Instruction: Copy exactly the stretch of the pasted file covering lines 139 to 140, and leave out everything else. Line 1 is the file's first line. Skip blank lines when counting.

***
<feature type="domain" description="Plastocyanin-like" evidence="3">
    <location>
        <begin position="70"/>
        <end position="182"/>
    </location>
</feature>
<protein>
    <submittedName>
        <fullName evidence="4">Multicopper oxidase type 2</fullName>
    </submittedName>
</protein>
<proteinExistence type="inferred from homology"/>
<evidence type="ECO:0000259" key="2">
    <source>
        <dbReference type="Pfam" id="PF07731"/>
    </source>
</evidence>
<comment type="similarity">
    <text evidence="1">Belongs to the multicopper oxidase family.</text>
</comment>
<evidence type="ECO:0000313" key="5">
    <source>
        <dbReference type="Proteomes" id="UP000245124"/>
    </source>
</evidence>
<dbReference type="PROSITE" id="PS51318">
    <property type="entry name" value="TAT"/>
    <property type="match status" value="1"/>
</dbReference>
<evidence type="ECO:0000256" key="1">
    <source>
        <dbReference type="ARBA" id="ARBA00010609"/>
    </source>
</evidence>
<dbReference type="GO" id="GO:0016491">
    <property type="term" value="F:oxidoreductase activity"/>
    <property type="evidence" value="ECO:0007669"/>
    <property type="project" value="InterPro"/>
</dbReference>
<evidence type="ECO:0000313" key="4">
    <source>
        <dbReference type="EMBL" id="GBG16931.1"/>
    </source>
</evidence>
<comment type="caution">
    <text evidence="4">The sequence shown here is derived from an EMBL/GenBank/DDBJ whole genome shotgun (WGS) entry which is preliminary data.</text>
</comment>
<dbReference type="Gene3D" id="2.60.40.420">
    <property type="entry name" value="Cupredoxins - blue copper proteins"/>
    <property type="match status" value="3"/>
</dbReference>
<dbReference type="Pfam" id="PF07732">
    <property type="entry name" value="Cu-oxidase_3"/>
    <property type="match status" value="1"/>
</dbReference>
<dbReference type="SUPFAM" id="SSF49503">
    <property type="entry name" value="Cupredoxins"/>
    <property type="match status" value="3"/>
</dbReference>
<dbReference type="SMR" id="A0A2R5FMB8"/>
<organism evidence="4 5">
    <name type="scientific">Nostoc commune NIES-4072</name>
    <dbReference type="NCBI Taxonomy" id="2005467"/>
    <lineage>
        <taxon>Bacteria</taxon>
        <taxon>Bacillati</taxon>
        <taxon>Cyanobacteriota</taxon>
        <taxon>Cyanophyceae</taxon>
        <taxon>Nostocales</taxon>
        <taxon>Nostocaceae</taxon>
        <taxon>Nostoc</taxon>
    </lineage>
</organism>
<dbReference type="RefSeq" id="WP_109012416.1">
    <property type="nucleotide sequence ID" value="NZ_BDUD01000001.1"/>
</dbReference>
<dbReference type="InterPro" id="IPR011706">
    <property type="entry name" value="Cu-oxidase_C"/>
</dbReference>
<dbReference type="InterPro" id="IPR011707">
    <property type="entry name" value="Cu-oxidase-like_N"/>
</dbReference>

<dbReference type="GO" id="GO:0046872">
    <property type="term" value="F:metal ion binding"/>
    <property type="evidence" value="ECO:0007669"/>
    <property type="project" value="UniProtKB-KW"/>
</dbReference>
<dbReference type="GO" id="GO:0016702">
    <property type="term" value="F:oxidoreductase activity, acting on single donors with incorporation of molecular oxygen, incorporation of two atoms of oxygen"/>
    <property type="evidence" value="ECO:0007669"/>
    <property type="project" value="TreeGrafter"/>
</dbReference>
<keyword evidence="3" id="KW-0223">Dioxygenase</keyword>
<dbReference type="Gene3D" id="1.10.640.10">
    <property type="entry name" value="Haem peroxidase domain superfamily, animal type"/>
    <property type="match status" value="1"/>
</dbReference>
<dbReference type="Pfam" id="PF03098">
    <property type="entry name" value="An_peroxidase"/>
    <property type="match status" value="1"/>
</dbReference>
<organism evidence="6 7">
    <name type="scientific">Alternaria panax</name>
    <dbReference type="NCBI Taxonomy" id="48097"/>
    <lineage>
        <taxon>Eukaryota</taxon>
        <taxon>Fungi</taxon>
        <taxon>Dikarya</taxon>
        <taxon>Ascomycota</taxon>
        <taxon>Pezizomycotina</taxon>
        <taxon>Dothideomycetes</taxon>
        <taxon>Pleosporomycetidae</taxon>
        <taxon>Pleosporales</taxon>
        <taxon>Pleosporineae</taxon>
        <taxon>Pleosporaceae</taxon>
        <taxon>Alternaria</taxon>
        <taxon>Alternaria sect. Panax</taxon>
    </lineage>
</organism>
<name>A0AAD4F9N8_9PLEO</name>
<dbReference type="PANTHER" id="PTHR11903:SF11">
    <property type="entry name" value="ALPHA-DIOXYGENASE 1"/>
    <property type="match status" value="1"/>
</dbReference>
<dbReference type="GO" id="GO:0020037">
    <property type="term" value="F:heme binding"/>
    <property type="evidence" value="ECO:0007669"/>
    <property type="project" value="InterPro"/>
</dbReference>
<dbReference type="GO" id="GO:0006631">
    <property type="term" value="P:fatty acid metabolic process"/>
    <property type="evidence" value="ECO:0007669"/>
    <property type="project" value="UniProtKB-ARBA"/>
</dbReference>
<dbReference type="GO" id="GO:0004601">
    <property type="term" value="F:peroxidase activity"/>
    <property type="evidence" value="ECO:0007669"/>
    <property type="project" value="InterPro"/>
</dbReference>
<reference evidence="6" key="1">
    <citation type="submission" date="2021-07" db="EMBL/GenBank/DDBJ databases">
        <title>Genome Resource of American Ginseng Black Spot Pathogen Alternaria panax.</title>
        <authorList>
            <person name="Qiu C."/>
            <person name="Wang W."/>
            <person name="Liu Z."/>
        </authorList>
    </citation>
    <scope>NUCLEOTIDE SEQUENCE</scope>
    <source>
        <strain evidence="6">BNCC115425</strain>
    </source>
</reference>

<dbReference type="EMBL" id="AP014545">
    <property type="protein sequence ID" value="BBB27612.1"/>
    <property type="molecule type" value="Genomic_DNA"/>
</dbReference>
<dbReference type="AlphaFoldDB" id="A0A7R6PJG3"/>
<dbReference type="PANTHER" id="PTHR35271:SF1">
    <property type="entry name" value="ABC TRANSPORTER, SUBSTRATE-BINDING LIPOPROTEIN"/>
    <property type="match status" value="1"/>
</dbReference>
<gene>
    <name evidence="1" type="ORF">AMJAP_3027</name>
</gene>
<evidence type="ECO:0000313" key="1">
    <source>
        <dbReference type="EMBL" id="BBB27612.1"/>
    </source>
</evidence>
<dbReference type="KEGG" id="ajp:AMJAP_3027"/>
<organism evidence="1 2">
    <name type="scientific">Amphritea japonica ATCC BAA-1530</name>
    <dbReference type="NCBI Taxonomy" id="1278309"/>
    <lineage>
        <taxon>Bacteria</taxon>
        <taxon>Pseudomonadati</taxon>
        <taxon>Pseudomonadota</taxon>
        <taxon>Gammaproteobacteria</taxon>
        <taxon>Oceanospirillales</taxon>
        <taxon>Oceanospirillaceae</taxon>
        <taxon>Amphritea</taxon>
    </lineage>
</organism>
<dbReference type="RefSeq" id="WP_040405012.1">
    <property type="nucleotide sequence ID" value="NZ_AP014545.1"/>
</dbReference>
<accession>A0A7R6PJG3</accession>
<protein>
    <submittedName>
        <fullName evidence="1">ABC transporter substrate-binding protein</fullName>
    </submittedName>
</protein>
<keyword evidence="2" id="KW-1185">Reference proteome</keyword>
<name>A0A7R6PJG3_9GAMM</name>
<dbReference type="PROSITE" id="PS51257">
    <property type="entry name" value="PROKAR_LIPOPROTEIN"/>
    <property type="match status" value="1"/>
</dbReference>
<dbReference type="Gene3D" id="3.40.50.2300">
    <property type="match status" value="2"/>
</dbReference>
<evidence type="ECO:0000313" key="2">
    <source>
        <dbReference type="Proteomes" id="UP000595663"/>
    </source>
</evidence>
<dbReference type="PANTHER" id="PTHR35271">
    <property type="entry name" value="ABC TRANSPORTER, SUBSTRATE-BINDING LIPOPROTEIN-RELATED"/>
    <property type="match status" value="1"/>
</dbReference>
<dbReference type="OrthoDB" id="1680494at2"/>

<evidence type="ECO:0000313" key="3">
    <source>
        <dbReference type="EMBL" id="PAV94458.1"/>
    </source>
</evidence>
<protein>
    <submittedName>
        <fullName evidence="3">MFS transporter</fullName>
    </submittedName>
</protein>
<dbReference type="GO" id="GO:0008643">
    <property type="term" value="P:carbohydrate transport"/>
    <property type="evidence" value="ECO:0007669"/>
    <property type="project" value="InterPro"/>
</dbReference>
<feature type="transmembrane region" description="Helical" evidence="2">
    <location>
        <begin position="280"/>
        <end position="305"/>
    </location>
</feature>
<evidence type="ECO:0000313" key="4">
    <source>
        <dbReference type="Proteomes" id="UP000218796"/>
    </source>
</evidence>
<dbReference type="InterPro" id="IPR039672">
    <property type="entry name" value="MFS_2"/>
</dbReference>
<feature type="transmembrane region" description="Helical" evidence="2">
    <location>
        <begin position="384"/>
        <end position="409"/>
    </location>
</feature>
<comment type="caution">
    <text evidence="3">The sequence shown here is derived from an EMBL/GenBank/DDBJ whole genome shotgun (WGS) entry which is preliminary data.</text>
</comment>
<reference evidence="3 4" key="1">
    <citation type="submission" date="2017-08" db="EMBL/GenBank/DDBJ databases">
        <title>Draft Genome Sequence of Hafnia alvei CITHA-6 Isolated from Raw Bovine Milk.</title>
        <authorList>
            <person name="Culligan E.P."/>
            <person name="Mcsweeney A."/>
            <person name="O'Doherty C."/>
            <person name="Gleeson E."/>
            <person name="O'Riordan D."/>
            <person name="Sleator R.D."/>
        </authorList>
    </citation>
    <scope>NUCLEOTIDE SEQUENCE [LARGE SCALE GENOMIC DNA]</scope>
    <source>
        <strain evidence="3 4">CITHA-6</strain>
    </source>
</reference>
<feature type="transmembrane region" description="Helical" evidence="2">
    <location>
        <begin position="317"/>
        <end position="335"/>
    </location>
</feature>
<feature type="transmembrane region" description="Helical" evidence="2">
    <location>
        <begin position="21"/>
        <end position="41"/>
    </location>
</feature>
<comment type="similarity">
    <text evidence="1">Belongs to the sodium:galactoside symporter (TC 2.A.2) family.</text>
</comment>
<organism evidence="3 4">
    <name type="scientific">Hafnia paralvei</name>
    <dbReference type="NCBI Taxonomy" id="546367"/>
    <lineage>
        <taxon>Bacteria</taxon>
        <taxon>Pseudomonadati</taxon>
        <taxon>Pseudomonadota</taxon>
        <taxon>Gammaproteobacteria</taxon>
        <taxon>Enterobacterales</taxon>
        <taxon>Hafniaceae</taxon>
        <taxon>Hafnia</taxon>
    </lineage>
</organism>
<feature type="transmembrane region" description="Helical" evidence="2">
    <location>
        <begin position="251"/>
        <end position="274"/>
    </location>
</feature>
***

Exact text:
</dbReference>
<reference evidence="6" key="1">